Minneapolis & St. Paul Employers: Prepare for New Paid Time Off and Minimum Wage Laws
By Kevin M. Mosher • May 19, 2017
Employers in Minneapolis and St. Paul should begin preparing themselves for the reality that they will be forced to begin offering paid time off to all employees soon. Pending ordinances in Minneapolis and St. Paul, Minnesota require that all employers offer guaranteed time off to employees and are set to take effect on July 1. For smaller employers in St. Paul, the ordinance will take effect January 1, 2018. Once effective, all employees working within the cities’ limits for employers with operations also within the cities’ limits will begin to accrue time off that they can use for their own sickness or safety, or for the sickness or safety of an immediate family member. They will also be able to carryover the time off from year to year, though there are limits to these accrual and carryover rules employers should familiarize themselves with. Employees in both cities will begin to accrue the time at 1 hour for every 30 hours worked, with a cap of 48 hours/year. In St. Paul, all employees will accrue paid time off, while in Minneapolis only employers with 6 or more employees will be required to offer employees paid time off. For really small employers in Minneapolis, employees will continue to accrue the time off, but it will not be paid.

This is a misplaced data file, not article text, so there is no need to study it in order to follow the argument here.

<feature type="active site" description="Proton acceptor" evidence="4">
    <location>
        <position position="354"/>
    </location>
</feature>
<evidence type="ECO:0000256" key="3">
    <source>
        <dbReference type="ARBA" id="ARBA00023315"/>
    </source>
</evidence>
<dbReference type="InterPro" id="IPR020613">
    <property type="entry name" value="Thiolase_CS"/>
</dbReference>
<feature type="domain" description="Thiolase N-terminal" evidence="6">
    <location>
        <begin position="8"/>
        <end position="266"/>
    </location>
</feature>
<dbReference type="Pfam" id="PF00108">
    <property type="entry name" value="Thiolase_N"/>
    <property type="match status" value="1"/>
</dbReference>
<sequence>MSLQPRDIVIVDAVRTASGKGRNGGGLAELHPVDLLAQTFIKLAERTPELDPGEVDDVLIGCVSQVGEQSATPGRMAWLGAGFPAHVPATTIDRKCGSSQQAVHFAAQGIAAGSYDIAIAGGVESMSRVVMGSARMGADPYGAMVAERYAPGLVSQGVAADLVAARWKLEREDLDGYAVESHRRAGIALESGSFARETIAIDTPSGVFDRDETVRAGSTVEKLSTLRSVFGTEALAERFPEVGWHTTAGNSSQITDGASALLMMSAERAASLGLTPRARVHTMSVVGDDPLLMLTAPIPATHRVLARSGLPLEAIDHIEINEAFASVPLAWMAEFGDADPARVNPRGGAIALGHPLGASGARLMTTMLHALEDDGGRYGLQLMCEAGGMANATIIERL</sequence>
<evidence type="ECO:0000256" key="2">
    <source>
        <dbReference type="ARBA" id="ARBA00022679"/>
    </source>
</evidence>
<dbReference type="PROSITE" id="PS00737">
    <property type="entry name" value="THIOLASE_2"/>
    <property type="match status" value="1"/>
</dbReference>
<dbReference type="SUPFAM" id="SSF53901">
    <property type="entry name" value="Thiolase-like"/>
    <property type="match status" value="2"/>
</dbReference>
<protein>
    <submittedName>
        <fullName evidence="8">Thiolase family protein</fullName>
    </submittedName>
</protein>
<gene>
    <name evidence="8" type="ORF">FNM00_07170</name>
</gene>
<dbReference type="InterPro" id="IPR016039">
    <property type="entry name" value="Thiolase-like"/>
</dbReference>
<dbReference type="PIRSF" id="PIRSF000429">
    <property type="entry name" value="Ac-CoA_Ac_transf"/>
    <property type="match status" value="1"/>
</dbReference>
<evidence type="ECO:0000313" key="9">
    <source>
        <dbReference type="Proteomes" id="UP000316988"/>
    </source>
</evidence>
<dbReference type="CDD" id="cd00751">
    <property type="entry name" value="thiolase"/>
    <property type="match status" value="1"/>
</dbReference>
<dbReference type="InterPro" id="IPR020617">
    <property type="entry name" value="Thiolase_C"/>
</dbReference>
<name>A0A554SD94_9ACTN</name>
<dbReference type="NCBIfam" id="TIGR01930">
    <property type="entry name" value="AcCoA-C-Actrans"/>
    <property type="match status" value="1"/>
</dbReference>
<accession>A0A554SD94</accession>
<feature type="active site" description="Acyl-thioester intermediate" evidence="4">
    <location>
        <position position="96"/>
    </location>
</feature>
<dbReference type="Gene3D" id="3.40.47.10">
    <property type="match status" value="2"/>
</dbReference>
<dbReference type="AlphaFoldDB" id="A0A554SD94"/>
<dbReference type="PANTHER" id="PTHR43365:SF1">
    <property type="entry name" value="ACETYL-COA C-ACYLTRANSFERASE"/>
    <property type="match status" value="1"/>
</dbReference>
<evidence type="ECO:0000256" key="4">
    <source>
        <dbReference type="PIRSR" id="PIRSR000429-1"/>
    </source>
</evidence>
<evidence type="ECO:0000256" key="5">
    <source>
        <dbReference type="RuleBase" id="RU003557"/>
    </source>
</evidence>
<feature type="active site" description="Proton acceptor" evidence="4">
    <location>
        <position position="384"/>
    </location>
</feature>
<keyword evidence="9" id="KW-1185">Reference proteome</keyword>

Majorities in the MN House and Senate have been trying to stop the Cities from implementing these employee-favorable laws, having gone as far as passing bills in their respective bodies prohibiting cities and counties in the state from having their own workplace rules that differ from the State’s laws. Either it is not that important to representatives, they have failed to manage their time in session effectively, or they know that the Governor will veto any bill they come up with. Whatever the reason, thus far they have failed to meet and conference on their respective bills, or to propose a joint bill for each to agree upon that could be presented to the Governor for the chance to become a law. Maybe in the final three days of the legislative session something productive will happen on this issue and relieve Minneapolis and St. Paul employers from these additional onerous workplace rules, but I would not bet on it. As a result, employers in Minneapolis and St. Paul should gear up for compliance with the new sick and safety leave laws.
Moreover, with mayoral candidates in Minneapolis each clamoring to be more employee-friendly than the next, talk of a $15.00/hour minimum wage has been a hot topic with seemingly little push-back from the candidates. Employers in Minneapolis should anticipate they will be joining Seattle, Los Angeles and a growing list of cities and states raising their minimum wage to $15.00/hour, and would be advised to begin preparing for a significant increase in the minimum wage from its current state level of $9.50/hour.
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